Working at home is lovely, but I still felt like there was something that God wanted me to do. Not many ideas presented themselves, or when they did, didn't last long.
The year, 2012; the season, summer. School was now officially out at the WWA, and so my mornings were a bit more my own. Brianna, Emma and I form a morning study group between the three of us, working through Brett and Alex Harris' books Do Hard Things and Start Here. Together, these books opened my eyes to a whole new level of Christian living. The Active Christian. Now, my parents had always demonstrated this, and taught it to me, but it was through these morning times of study and prayer with two of my best friends that made me claim it as my own.
May came up fast and Sister's Day was upon us (you can read about what this is here) , and I'd found a tutorial online for little patchwork wristlets, and made one for each of my sisters and for Mom. They turned out really cute, and Mom suddenly had a stroke of inspiration-she suggested I make them to sell, both pre-made and custom. Everyone there dubbed it a neat idea, and moved on. But a chord had been struck. Some time passed, prayers and planning going into this little idea until June 2012, when A Stitch In Lives was born. When we told some friends about my new business, they jumped on board big time. People started bringing me old patterns they didn't plan on using again. Some donated yard upon yard of fabrics in all styles, weights and prints, cut or uncut. My Aunt Dawn started clearing out shelves at her local Joann's Fabrics and mightily convenient thrift shop for zippers, buttons, trims, patterns, snaps thread, needles, notions, remnants, you-name-its and what-have-yous. Others gave an encouraging word or placed custom orders. Even our local Joann's ran interfacing (of which you use a LOT of in bag design) on sale. My very tech-talented sister set up and designed a website for me. So every single step of the way, the doors were flung wide, the path made clear. This was without doubt where God wants me.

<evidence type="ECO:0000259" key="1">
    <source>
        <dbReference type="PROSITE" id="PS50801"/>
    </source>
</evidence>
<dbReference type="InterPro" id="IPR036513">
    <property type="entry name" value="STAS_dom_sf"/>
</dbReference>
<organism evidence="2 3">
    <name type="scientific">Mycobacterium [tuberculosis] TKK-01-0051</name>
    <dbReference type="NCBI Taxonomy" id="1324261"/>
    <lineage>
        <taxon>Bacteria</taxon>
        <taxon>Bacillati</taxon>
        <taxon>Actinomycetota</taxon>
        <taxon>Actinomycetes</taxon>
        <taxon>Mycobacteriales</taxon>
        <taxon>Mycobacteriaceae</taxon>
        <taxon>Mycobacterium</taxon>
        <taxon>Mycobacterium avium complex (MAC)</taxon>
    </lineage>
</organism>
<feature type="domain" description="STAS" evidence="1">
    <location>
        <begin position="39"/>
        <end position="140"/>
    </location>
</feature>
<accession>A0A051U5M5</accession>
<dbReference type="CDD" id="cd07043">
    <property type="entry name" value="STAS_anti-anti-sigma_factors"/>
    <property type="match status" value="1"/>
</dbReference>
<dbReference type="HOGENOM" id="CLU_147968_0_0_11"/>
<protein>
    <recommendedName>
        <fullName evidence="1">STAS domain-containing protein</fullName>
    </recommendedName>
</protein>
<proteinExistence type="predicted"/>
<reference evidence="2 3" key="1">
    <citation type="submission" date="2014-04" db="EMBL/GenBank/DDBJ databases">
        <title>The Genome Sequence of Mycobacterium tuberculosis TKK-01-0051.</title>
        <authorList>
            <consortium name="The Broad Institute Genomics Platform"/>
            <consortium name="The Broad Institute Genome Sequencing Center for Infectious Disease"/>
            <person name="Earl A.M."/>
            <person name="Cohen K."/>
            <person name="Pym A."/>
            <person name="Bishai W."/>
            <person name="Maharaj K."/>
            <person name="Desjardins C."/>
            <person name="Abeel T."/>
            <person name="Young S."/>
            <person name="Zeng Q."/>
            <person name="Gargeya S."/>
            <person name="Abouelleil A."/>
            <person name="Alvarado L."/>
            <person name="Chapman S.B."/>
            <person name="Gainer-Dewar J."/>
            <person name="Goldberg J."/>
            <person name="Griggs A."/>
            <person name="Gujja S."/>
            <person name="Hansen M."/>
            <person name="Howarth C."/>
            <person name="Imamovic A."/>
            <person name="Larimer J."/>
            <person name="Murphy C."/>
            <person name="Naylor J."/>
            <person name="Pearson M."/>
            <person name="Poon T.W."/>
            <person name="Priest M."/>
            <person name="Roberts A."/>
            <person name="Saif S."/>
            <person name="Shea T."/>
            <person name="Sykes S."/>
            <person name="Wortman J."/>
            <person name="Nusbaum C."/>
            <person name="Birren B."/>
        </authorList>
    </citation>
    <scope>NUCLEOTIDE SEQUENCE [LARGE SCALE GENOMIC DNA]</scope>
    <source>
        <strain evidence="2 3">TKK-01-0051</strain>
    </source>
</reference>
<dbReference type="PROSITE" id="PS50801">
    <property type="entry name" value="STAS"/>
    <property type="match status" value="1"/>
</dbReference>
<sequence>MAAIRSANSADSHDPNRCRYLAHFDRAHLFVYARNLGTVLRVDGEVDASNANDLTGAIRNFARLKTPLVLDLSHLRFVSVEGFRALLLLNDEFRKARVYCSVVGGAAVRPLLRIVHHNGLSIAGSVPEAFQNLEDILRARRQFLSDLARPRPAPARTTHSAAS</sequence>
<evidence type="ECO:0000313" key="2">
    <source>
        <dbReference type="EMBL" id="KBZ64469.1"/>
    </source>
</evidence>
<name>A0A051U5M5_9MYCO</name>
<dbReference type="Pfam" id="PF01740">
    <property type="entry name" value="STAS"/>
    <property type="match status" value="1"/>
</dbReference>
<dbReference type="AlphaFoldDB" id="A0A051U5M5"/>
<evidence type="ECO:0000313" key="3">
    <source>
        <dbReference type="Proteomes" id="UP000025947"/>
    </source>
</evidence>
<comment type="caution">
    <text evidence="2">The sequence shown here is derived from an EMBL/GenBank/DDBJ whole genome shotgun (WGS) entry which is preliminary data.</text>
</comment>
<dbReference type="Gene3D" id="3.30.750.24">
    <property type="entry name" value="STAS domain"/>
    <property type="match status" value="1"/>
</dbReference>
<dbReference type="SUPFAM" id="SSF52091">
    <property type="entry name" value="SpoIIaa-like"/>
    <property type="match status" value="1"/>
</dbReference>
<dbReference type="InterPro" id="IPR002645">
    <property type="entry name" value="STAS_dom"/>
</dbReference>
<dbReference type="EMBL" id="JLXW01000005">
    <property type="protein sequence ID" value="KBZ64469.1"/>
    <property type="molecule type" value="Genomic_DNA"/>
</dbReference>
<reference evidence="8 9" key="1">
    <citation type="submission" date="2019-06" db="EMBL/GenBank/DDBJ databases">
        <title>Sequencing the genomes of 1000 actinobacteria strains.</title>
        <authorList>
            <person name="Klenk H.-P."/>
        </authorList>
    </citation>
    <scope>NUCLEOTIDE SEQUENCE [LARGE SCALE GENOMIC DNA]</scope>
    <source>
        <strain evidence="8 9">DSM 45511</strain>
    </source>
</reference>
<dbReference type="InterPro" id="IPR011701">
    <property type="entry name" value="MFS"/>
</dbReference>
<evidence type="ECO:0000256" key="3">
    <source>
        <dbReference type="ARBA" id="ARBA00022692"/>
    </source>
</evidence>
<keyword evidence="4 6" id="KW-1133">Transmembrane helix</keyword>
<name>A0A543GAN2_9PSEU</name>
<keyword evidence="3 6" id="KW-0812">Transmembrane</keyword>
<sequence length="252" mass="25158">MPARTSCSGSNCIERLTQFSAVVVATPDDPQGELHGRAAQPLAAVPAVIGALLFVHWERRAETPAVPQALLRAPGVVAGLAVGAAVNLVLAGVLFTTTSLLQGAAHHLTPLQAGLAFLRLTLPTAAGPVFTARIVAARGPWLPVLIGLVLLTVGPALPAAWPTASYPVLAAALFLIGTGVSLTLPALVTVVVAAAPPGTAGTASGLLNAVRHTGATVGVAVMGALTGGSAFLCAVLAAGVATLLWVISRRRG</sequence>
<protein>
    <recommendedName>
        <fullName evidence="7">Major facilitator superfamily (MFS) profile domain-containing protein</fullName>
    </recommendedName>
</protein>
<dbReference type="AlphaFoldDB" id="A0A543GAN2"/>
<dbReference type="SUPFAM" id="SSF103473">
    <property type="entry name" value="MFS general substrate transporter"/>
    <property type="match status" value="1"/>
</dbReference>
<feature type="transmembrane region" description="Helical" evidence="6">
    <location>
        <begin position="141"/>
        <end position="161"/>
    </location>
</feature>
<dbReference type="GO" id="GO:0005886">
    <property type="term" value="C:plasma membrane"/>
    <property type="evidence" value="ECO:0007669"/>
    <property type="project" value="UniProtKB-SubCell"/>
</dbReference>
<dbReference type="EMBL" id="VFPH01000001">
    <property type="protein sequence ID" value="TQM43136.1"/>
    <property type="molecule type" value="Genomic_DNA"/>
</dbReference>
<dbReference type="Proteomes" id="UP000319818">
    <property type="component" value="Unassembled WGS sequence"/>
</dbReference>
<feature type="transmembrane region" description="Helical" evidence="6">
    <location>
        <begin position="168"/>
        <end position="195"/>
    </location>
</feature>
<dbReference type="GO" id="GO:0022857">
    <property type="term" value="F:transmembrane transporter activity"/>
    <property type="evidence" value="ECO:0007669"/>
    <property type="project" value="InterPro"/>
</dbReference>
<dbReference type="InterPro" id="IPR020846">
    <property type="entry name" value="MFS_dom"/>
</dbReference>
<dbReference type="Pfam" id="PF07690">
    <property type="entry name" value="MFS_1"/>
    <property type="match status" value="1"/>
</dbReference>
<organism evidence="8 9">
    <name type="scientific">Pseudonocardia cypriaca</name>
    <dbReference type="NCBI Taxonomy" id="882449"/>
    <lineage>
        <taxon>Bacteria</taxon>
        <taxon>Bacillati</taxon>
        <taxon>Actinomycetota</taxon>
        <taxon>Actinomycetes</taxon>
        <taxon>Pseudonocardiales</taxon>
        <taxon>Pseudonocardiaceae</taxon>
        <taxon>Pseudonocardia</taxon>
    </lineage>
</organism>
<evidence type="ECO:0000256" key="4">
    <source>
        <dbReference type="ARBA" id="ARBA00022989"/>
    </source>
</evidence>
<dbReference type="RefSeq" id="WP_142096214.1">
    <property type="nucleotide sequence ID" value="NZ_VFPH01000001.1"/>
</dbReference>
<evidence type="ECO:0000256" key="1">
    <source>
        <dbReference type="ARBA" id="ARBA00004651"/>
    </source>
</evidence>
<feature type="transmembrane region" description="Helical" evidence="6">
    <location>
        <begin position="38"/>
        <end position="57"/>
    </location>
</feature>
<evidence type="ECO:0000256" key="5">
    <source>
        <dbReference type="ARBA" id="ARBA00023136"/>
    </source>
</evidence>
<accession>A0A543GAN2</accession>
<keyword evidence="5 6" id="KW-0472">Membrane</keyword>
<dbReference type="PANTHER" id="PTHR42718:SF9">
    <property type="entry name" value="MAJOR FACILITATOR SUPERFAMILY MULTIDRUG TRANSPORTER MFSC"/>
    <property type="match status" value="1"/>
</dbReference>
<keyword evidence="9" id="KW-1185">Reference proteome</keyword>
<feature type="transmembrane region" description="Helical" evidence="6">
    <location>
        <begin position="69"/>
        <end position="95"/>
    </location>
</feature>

And here I am, dozens of bags and hundreds of Henry Owls later. And excited to see what's in store.
Do I still struggle with contentment? Of course. This is something I'll most likely battle my whole life. But Christ has already won the victory, so I need not live in a spirit of discontentment. Ever again.
What is it that you fight down every day? Anger, resentment, apathy, bitterness, discontentment? It's tough to keep going, to keep the battle raging. Trying to beat it down on your own is tough, and leads to failure over and over again. So discouraging. But get this:
"Come unto me, all ye that labour and are heavy laden, and I will give you rest."-Matthew 11:28
Loosely paraphrased, Jesus calls out to the world and says "If you've got something to heavy to carry-DROP IT! Just come to me, and I'll will give you the sweet rest and peace you've been longing for!" (like I said, loosely) Can't you just picture Jesus with his arms outstretched and a welcoming smile for all those he was addressing?
Just lay it down. Don't be the stubborn child holding onto a sharp knife, while wise father asks him to put it down and come to him. Drop it already! Move on from what you think is best and embrace the best of what God has for you.
"Then said Jesus unto his disciples, If any man will come after me, let him deny himself, and take up his cross, and follow me. For whosoever will save his life shall lose it: and whosoever will lose his life for my sake shall find it."-Matthew 16:24, 25